We knew headset computing was important… but we weren't sure why.
We knew that new computing platforms powered by head-mounted displays could enable new, practical innovations right now. We spent a while searching for that practical innovation - we looked in our backyard, at university admissions, and even sports training.
We chipped away at the wrong problems until we found the right one… but we still needed to find the right solution.
We found the right problem within our network. A co-worker’s father was a VP at a general contractor and our lead investor was building a house. Both of them had headaches overseeing the work on the job site and someone was always traveling – either members of their team or themselves – to reach the site and solve a problem.
Our first attempt didn’t look far enough ahead. We made an MVP app for the Samsung Gear VR that would allow the contractor and our investor to view 360 videos recorded on the job site by an onsite foreman or superintendent. It wasn’t quite right. Processing the videos was a pain and the 360 VR experience was disorienting. Our “eureka” moment came when a user asked how they could send feedback back to the super. We were on the verge of adding some capability to record a voicemail back over the video when we realized we needed something better, something interactive – we needed the next version of a video call.
Our vision developed alongside our solution.
A couple key requirements crystallized right away. This solution needed two-way audio communication and a way for the person offsite to see what the person onsite saw. The HoloLens could enable both and promised the untapped potential of headset AR. Our initial MVP started with a Google search for “how to sync voice and video in real time” and after more than a few nights spent programming into the early morning, we were trialing that MVP with the early contacts who taught us what we would need to change their jobs for the better. A key requirement from the start was accessibility. It would be hard enough to require one person to learn to wear a headset – IMAJION needed to work in the browser for everyone else but still deliver to everyone the key benefits powered by augmented reality.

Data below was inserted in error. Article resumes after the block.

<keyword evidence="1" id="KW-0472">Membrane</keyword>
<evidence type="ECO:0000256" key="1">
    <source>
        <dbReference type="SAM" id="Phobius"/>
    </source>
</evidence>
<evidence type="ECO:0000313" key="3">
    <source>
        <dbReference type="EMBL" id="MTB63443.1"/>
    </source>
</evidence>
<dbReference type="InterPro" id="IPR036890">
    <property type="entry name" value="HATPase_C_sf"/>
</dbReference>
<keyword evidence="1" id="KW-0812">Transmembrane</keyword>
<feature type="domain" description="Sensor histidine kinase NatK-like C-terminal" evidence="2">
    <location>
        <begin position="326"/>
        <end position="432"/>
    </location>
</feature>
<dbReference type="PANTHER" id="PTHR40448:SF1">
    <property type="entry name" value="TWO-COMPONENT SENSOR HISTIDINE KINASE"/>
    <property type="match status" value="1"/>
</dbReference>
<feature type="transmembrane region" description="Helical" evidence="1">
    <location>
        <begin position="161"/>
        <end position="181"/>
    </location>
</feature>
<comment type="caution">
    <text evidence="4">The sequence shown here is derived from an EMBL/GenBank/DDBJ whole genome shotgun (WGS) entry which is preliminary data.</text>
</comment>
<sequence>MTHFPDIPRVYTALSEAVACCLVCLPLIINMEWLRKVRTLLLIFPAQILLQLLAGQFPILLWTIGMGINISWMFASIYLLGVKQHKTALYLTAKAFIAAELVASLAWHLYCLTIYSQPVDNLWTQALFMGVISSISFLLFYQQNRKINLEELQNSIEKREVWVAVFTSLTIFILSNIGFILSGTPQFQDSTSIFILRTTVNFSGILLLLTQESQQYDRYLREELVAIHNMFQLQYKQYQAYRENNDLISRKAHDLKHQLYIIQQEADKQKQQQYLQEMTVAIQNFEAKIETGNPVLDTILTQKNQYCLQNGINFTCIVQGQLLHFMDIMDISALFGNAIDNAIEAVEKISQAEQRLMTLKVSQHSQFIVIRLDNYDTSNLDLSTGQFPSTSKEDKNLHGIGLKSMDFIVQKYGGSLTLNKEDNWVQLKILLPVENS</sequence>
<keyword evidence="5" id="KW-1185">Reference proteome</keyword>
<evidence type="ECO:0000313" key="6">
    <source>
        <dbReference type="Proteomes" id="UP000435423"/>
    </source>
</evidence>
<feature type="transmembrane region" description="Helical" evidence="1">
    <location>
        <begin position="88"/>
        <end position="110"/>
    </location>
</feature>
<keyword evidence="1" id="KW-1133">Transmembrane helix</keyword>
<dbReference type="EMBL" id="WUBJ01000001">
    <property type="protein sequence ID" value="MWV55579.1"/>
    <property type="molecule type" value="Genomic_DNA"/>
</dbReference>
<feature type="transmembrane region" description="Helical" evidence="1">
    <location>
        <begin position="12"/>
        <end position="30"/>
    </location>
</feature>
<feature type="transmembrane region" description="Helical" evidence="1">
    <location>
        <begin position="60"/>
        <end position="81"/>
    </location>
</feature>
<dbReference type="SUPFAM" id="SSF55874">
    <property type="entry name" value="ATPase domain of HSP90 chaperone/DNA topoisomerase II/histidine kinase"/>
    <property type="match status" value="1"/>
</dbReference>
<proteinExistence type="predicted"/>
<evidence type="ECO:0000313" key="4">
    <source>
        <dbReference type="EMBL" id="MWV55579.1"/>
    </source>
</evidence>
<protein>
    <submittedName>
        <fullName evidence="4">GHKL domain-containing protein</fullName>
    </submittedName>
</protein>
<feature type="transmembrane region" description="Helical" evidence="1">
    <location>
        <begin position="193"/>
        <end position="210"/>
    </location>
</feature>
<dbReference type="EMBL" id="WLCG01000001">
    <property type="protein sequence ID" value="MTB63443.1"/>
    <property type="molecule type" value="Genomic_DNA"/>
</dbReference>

Context was key.
We realized the job site is critical context to decision-making on construction projects, but it isn’t the only critical context. We improved ‘augmented reality’ for our users by adding capabilities to share and view project documentation, like drawings, with everyone in conferences, bringing the plans table from the field office into AR and the browser. We cemented another key pillar of IMAJION, seamless integration to existing project management tooling. Newground already stored all their plans in Procore – to make this tool useful, we needed to integrate directly.
The biggest challenge was building it right.
We learned a few more lessons about what our tool would need that only raised the bar for what we had to achieve. A decision on site is seldom made between two people – we would need to support group conferencing. Most critically, we needed to give people a way to reach into the site without being there. IMAJION needed to replace walking up to the wall and chalking out a utility layout or getting on a stepladder for an overhead measurement. We spent Spring 2017 developing our patented technology to place 3D annotations on a remote site in real-time pixel-perfect to a user’s click or tap on a video of that site through an AR device. We experimented with 2D overlays first, but they weren’t good enough. This was one case of many where we chose between the easier path and the right path to build the solution our users would need.
These problems aren't small or unique, and we are poised to solve them for us all.
Each time we brought ProjectxR to a new potential user, the scope of the problem we were solving seemed to grow. Everyone in construction knows the challenges of coordinating between the field and the office - but it turns out everyone in engineering knows it too. We solved our own remote communication problems when we took the company fully remote in Spring 2018 and have since relied ProjectxR to operate the company.
Now, every industry is experiencing the challenges of coordinating projects with distributed teams. When we publicly released ProjectxR for sale at AutoDesk University 2019, we were overwhelmed by crowds at the booth waiting to try augmented reality telepresence for themselves. The COVID-19 pandemic has rushed the construction industry into the remote work revolution, but it's also highlighted how far from perfect the remote conferencing solutions that emerged over the last 20 years still are. IMAJION's next twelve months will define our innovations as the baseline to perfect remote communication over the next 20 years.